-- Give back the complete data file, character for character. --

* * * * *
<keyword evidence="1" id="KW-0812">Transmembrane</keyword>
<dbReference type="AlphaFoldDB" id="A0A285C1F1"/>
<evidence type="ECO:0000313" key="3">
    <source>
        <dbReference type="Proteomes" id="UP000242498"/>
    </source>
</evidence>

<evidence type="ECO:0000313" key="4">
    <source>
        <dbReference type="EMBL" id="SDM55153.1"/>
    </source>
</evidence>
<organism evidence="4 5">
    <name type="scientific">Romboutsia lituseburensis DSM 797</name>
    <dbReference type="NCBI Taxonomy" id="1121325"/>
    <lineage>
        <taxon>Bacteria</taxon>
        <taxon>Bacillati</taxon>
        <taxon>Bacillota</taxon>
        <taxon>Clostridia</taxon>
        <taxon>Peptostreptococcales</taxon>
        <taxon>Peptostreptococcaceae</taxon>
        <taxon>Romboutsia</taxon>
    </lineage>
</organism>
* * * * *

<keyword evidence="1" id="KW-0812">Transmembrane</keyword>
<dbReference type="AlphaFoldDB" id="A0A285C1F1"/>
<evidence type="ECO:0000313" key="3">
    <source>
        <dbReference type="Proteomes" id="UP000242498"/>
    </source>
</evidence>

<evidence type="ECO:0000313" key="4">
    <source>
        <dbReference type="EMBL" id="SDM55153.1"/>
    </source>
</evidence>
<organism evidence="4 5">
    <name type="scientific">Romboutsia lituseburensis DSM 797</name>
    <dbReference type="NCBI Taxonomy" id="1121325"/>
    <lineage>
        <taxon>Bacteria</taxon>
        <taxon>Bacillati</taxon>
        <taxon>Bacillota</taxon>
        <taxon>Clostridia</taxon>
        <taxon>Peptostreptococcales</taxon>
        <taxon>Peptostreptococcaceae</taxon>
        <taxon>Romboutsia</taxon>
    </lineage>
</organism>